The moments that could have broken him instead ended up defining him.
It always seemed to be that way with Kobe Bryant.
Three different times in his career something that could have crushed him instead became a defining moment that re-shaped Kobe Bryant’s legacy and how we think of him today.
The first of those moments was May 12, 1997, when the Lakers were in a back-and-forth Game 5 of a second-round playoff series against the Jazz. Already down 3-1 in the series, it was win-or-go-home for the Lakers and things were stacked against them: Byron Scott was out with a sprained wrist, Robert Horry had been ejected for letting Jeff Hornacek get under his skin, and Shaquille O’Neal had fouled out. Kobe, primarily a bench player that rookie season, was pressed into action — and in the most Kobe of ways tried to take over.
Kobe attempted a game-winning pull-up elbow jumper as time expired in regulation — it was an airball.
So was his next jump shot. And the one after that. And the one after that.
Four airballs in a row in the clutch minutes of a playoff game on national television — it was humbling and potentially devastating. Kobe had grown up picturing himself draining exactly those kinds of game-winners, and he had airballed them all while his team lost. It led to rivers of newspaper ink and plenty of fan talk in bars — Lakers fans were angry the precocious rookie didn’t know his place. Laker coach Del Harris was shredded for leaving Kobe in the game.
Kobe’s response? When the Laker flight home after that loss landed in Los Angeles, he went directly to the Pacific Palisades High School gym and worked on his shot all night long, literally until the sun came up. Kobe refused to let the failure in Utah define him, or even slow him down. He worked like a maniac on his game and shot all summer long.
By the following February, Kobe was starting in the All-Star Game at age 19.
It was that will and that work ethic that won over fans — and earned deep respect from his adversaries — over a 20-year career that was polarizing yet made Bryant an icon of the game.
“For 20 seasons, Kobe showed us what is possible when remarkable talent blends with an absolute devotion to winning,” NBA Commissioner Adam Silver said. “He was one of the most extraordinary players in the history of our game with accomplishments that are legendary: five NBA championships, an NBA MVP award, 18 NBA All-Star selections, and two Olympic gold medals. But he will be remembered most for inspiring people around the world to pick up a basketball and compete to the very best of their ability. He was generous with the wisdom he acquired and saw it as his mission to share it with future generations of players, taking special delight in passing down his love of the game to Gianna.”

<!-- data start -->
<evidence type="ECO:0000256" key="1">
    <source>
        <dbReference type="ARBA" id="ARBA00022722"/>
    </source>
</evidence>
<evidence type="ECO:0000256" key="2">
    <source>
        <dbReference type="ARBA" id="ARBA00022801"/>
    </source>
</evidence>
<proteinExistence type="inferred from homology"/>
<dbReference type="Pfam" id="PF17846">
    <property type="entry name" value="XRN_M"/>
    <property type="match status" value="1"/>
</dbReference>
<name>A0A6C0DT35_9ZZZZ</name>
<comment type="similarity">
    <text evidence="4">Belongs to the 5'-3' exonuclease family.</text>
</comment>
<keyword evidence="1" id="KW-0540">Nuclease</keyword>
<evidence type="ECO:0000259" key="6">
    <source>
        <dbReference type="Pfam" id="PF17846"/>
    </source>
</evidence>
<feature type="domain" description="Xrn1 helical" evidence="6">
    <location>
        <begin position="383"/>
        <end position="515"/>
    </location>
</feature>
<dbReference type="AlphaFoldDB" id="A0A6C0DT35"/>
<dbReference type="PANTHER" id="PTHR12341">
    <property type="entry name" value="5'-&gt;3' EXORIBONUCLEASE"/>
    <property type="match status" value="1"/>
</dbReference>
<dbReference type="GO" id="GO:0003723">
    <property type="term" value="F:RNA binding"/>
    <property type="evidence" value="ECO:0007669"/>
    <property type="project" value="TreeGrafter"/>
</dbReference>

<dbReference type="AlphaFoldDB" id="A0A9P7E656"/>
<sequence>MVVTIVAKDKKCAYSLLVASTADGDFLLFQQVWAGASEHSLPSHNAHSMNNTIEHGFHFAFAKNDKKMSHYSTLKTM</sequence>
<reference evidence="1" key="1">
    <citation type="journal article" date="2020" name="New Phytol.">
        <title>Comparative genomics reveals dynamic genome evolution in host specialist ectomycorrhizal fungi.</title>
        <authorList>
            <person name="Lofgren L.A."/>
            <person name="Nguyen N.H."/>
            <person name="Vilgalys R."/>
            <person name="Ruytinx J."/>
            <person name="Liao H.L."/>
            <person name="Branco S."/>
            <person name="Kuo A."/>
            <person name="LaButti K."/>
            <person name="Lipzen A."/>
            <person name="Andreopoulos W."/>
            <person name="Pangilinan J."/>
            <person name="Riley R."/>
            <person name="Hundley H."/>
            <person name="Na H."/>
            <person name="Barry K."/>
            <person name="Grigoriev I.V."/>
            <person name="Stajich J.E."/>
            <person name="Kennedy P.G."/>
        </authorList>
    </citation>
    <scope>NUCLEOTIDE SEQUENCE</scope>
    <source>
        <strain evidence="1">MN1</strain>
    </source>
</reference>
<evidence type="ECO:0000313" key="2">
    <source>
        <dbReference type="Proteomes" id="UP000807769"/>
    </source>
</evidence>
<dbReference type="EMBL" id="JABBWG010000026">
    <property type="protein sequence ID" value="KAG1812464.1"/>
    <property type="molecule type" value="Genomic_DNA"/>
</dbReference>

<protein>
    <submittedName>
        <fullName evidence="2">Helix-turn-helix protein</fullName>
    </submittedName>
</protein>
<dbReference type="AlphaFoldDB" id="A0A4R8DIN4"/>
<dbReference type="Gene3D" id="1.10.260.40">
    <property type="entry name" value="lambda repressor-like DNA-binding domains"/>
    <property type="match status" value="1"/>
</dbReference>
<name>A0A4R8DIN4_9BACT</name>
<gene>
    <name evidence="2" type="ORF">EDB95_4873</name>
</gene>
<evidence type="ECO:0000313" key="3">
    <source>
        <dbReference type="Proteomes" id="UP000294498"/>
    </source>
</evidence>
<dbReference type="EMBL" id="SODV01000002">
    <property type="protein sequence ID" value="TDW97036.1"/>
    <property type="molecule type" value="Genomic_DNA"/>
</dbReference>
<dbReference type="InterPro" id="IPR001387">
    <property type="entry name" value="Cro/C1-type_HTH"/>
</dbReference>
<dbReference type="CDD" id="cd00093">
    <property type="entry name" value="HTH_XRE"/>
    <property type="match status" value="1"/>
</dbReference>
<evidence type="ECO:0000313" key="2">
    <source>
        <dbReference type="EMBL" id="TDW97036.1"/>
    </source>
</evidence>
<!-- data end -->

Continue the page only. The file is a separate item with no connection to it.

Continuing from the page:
Kobe’s early years, rise to the NBA
Kobe Bean Bryant was born on August 23, 1978, in Philadelphia. The son of former NBA player Joe “Jellybean” Bryant, Kobe was named after an expensive style of Japanese beef.
In the 1983-84 season, Joe Bryant had fallen out of the NBA and took his family to Italy, where he continued to play professionally. It is there Kobe’s lifelong love of soccer started — he would credit the sport for his good footwork — while he continued to work on his basketball skills playing for the youth team of Pallacanestro Reggiana (his father’s club for a couple of years). Kobe lived in Italy for seven years and throughout his life spoke fondly of those times — and could do so in fluent Italian.
Kobe returned to high school in the Philadelphia area and rose to stardom leading Lower Merion High School to the 1996 Pennsylvania state championship.
Following in the footsteps of Kevin Garnett and others, Kobe decided to forgo college and went straight into the NBA Draft. Laker legend and then GM Jerry West worked out Kobe and greatness recognizes greatness — West wanted Bryant. What happened next was Laker legend: West talked the Nets John Calipari out of drafting Kobe, then set up a trade with Charlotte, which drafted Kobe at No. 13 and traded him to the Lakers for Vlade Divac.
It was that rookie year that Kobe airballed four-straight shots against Utah — and he vowed never to let that happen again.
The turbulent, championship Shaq/Kobe years
For a few seasons, as Kobe matured and the Lakers worked to find the right mix around them, Kobe and Shaq battled to control the locker room (Shaq won that battle) while the team never reached its potential on the court. For the 1999-2000 season, the Lakers brought in Phil Jackson and his triangle offense to try and maximize their talented roster. He did — although what Jackson really did that first season was get the Lakers to play much-improved defense and that was enough (the offense came along in later seasons).